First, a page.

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State doctors call on ministry to ‘end fruitless political game’ over public health

State doctors union PASYKI said on Sunday it was stunned over the row between the health minister and the head of the state health sector at a time when public health services were beset by huge problems.

In a statement, the union called on the health ministry “to end the fruitless political blame game and to engage directly in an effective and constructive dialogue with PASYKI for a realistic and comprehensive solution to the many problems facing the public health sector”.

“The ministry of health was and is aware of the staffing and multiple other problems plaguing state hospitals and has long failed to provide solutions,” it added.

It urged those responsible “to put aside their differences, to listen to the concerns of health professionals and to finally deal seriously and responsibly with the issues and provide the necessary solutions.”

PASYKI added that the release and approval of funds for state hospitals was an issue for the finance ministry an called on it to no longer consider the health sector budget as one of strategic planning or as an expense and more “as a health investment in the Cypriot citizen.”

The latest spat in the sector emerged on Friday when it was reported that the only doctor at the Paphos gynaecology department had collapsed on Thursday from overwork, PASYKI head Soteris Koumas said, and the health ministry had to revoke the sick leave of the second doctor from the clinic so he could return to his duties.

The collapsed doctor, it was reported he was pulling 24-hour shifts to cope with the workload, as the second gynaecologist was on sick leave. The problem goes back eight months even though the hospital’s management has sent many letters to the health ministry asking for extra physicians, the union said.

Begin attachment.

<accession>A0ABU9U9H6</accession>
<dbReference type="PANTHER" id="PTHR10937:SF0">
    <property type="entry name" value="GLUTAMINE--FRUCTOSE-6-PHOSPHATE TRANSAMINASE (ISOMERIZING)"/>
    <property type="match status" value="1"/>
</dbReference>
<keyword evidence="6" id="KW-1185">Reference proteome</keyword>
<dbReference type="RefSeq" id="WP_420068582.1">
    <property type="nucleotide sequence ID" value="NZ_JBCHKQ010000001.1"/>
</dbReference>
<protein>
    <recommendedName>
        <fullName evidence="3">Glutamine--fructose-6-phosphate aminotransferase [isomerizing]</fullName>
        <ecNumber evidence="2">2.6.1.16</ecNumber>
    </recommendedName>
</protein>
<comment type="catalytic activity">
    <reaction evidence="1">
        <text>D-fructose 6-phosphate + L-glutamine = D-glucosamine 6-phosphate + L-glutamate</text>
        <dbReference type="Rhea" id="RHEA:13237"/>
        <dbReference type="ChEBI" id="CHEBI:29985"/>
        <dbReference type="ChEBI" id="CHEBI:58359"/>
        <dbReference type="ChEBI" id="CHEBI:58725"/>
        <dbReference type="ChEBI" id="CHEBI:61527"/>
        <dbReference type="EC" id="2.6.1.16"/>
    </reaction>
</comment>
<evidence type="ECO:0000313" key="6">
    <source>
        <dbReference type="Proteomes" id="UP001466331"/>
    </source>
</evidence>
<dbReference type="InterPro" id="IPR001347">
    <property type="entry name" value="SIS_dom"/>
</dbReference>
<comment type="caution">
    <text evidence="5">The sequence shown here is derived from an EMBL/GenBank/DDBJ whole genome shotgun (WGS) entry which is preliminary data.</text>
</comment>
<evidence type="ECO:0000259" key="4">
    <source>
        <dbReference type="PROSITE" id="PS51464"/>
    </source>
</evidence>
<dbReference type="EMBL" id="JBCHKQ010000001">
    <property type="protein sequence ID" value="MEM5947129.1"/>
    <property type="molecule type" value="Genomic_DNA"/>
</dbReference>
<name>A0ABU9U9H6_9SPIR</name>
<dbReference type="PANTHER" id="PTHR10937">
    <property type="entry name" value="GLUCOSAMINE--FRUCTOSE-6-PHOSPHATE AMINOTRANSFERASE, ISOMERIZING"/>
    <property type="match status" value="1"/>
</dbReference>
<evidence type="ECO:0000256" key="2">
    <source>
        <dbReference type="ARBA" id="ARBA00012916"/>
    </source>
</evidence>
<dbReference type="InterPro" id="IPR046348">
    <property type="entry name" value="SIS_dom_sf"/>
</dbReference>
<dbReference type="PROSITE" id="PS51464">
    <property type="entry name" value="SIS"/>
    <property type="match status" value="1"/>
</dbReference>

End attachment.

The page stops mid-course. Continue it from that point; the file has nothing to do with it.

The head of the state medical service Petros Matsas, acknowledged there was a grave problem, but said that they could not find any physicians interested in taking up the empty posts due to the working hours and wages.

“We are searching for gynaecologists,” he said, “but we cannot find anyone available to be placed in the public service. No one is interested”.

He added that the health ministry was trying to find doctors, even from Greece, but so far it was not possible to find someone.

He said that other state hospital clinics in Limassol and Nicosia faced the same problem so it is not possible to transfer doctors from one clinic to another.

Matsas said that he had been bringing the issue to the attention of Health Minister Giorgos Pamboridis, and the ministry’s permanent secretary Christina Yiannaki since February.

PASYKI said in its announcement on Sunday that the difficulties in finding doctors to work in the state sector was not new and that the union had sent the ministry plenty of documents, findings and warnings about the situation.

“The confession of the director of medical services for the causes of the situation in state hospitals sadly confirms our concerns,” it added.

President Nicos Anastasiades waded into the row on Saturday saying he had asked Pamboridis to inform him of all shortages in the health sector so empty posts can be promptly filled.

“No one should mislead and be misled on health issues, especially the President of the Republic,” he said.

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